Standup comedy and cultural legitimacy

Standup is different from other forms of art. It’s more like a conversation with the audience, but the majority of their response comes in the form of laughter and other reactions. This instantaneous audience feedback often influences the production as the performer responds. The promoter or compere’s job is to create a conducive atmosphere for standup comedy. This includes advertising, designing the show line-up, and introducing the artists.

A performance might seem insignificant and fleeting, only remembered by those who witnessed it. For the comedians, every performance helps them to re-contextualize their act and prepare for the next show. Every performance is a chance for a standup comic to refine and shape each joke, line, and pause. Each gig is unique and tied to the audience.

A gig is more than just a place to perform comedy. It’s also about the context that surrounds it. A crowd is more than a group of strangers. It’s a collective that a compere or previous experience has guided on what to expect at a standup show and how to critique it constructively.

No Laughing Matter

Viewed as a collection of creative spaces for the production and criticism of comedy, the circuit’s vitality and energy become visible. It is not only a way for comedians to earn a living but also a part of the fabric of standup. The Culture Renewal Fund will help more clubs survive and will allow the circuit to retain its collective experience.

What happens over the next few weeks will determine a great deal. A survey conducted by the newly formed Live Comedy Association revealed that 58% of industry professionals rely on live entertainment for more than half of their annual income, and 57% of them have already lost 50 percent of their income. In addition, 59% said that they would have to quit the industry within the next six months if live events continued to be infeasible.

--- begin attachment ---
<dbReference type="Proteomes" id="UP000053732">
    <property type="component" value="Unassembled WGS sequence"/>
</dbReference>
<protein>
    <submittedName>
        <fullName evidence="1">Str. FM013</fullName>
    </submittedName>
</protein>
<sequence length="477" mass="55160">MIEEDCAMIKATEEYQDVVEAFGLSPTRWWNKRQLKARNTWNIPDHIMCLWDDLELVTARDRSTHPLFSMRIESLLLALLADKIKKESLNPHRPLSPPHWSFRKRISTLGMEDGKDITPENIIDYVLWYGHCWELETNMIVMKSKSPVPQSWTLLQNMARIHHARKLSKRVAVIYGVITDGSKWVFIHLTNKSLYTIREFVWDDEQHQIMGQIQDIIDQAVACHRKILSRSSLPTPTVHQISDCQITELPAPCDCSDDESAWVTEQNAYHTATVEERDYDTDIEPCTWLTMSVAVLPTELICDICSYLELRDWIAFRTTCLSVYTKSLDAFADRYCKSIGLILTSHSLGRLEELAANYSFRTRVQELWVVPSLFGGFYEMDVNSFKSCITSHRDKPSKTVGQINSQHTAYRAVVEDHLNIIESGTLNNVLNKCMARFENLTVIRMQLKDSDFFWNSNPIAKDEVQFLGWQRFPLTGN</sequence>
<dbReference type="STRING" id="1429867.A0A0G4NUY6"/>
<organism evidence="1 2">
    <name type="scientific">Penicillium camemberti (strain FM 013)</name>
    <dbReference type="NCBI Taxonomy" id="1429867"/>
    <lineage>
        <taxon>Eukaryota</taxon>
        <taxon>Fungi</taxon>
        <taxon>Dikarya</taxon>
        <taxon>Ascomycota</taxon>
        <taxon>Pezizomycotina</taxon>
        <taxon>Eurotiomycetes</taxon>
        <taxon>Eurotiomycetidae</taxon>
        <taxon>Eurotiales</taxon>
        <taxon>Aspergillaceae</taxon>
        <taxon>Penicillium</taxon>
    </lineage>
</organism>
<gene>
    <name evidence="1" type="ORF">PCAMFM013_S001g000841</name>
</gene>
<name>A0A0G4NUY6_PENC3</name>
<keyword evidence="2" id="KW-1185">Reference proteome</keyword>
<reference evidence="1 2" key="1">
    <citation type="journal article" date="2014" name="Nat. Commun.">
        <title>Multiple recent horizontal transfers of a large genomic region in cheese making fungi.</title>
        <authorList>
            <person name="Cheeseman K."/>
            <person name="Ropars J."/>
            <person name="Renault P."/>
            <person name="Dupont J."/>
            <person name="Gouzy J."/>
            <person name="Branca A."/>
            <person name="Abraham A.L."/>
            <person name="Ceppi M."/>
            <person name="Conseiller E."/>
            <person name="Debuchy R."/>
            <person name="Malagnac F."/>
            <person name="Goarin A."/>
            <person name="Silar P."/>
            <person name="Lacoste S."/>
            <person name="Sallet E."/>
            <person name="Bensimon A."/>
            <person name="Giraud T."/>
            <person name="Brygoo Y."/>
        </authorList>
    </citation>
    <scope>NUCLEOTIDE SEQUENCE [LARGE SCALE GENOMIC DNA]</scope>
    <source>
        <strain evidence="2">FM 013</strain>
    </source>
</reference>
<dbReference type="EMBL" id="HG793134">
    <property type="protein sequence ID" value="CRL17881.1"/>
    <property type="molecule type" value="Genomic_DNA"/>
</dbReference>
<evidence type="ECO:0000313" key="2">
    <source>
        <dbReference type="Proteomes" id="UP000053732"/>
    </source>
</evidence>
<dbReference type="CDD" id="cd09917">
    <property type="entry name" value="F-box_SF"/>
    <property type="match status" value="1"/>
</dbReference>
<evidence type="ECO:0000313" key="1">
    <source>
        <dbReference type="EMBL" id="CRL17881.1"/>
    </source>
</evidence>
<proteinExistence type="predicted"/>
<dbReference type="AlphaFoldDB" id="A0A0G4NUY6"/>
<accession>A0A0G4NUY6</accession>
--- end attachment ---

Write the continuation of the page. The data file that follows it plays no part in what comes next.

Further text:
The loss of experience would be devastating for the circuit. It wouldn’t just affect you personally but also the entire circuit. When you’re starting, there are few resources outside of the comedy circuit that can guide you. There is no drama school equivalent, and only two colleges offer undergraduate degrees in comedy performance and writing. Only those who perform comedy every day can explain why it’s done that way.

Grand Tradition

It has been part of the British cultural zeitgeist in its current form for over 50 years. Has evolved from the music-hall performers, front-cloth comedians, and variety acts in the early 20th Century to the performers that toured the politically diverse circuits of London standup comedy clubs, working men’s clubs, folk clubs, and London clubs of the 1970s.

The 80s alternative comedy boom, lad culture-soaked 90s, and panel shows that became the mainstays of television schedules in the 2000s transformed this into the DIY scene. We’ve seen amateurs, professionals, and experimental acts welcomed and encouraged by gigs that other comedians created. These gigs weren’t for profit but rather to provide the most valuable resource of all: stage time. The five to ten-minute period is where the comedian can create and hone their art.

Standup comedy is here to stay. Virtual performances are a result of the current pandemic restrictions. Anyone with an internet connection can access them. It is now the perfect time to invest in something which is an integral part of British culture and is accessible to a wide range of people. Invest in “arts for the sake of art” now to secure the future for standup comedy.

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